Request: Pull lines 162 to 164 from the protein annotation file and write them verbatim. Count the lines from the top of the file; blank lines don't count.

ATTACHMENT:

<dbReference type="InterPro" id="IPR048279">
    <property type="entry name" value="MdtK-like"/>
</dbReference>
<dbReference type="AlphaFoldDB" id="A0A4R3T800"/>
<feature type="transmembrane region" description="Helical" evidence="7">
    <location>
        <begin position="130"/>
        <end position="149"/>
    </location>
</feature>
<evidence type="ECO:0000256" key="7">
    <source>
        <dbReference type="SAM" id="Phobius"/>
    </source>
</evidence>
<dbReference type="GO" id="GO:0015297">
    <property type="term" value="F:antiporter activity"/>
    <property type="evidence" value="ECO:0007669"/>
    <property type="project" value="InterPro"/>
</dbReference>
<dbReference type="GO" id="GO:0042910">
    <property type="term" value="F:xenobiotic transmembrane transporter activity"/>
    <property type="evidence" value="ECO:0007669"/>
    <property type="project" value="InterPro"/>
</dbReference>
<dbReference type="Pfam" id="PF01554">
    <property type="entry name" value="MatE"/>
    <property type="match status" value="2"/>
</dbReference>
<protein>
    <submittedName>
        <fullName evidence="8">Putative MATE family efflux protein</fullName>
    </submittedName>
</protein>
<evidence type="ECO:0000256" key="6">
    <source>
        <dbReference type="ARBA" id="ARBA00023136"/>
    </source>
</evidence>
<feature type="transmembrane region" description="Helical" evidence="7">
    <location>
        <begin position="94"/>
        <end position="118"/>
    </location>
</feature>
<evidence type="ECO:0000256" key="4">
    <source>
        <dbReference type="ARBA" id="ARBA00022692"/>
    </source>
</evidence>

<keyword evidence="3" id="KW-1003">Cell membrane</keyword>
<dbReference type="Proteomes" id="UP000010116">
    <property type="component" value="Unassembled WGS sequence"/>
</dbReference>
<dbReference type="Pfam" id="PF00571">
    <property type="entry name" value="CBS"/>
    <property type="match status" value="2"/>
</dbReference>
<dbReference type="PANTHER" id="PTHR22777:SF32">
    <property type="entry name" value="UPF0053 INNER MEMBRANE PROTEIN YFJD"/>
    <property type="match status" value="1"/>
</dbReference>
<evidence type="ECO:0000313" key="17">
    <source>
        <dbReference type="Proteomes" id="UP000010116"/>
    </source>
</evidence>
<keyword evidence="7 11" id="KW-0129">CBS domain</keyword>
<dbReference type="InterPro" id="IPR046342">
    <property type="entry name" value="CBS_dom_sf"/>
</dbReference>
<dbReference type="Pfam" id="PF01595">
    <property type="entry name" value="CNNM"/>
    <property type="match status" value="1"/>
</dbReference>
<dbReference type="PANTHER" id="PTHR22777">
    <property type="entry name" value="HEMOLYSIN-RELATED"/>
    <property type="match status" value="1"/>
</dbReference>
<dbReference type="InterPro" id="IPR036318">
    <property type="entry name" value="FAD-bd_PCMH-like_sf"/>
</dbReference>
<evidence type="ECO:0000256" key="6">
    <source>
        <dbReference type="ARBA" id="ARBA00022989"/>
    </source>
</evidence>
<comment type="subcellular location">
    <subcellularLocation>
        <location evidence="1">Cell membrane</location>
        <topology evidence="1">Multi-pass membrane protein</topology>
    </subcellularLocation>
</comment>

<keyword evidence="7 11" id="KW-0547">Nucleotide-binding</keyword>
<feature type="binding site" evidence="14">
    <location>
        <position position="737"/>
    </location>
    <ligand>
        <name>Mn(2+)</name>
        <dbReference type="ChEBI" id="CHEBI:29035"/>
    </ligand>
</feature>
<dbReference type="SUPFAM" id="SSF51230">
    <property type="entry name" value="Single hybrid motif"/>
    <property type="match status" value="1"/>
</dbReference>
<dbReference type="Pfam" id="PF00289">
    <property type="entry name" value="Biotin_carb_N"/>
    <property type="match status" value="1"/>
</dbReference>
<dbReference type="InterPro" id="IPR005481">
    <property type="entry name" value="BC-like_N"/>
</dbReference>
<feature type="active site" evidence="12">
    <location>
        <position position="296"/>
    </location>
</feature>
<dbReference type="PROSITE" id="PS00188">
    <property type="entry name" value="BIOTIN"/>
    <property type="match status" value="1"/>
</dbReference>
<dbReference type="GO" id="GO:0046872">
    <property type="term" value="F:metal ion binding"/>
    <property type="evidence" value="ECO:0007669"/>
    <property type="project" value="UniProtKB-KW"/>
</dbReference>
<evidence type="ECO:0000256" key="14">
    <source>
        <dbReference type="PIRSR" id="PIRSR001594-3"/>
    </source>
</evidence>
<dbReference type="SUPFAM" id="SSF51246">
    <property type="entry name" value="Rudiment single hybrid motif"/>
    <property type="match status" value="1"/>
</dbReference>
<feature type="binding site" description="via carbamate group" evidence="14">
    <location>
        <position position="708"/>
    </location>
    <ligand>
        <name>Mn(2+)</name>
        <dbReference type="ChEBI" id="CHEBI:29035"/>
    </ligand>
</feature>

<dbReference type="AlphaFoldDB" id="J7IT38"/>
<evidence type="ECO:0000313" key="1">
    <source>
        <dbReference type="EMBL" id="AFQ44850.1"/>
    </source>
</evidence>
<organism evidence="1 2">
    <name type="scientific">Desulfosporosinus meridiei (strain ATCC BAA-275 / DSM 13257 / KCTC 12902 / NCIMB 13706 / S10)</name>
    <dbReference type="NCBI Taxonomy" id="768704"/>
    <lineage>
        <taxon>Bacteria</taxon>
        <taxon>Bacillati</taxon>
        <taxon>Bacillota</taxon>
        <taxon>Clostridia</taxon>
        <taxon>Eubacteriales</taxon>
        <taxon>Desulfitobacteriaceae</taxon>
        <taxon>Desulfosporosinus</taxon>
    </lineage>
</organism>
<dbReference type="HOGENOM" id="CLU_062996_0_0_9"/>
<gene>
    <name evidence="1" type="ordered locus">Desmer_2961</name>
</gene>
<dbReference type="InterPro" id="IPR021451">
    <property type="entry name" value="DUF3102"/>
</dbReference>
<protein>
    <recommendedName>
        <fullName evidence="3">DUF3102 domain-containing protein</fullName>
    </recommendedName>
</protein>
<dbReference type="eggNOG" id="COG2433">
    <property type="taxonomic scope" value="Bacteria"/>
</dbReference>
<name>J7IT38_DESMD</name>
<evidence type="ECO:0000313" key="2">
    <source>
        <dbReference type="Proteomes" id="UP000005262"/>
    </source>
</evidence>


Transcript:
        <taxon>Desulfitobacteriaceae</taxon>
        <taxon>Desulfosporosinus</taxon>
    </lineage>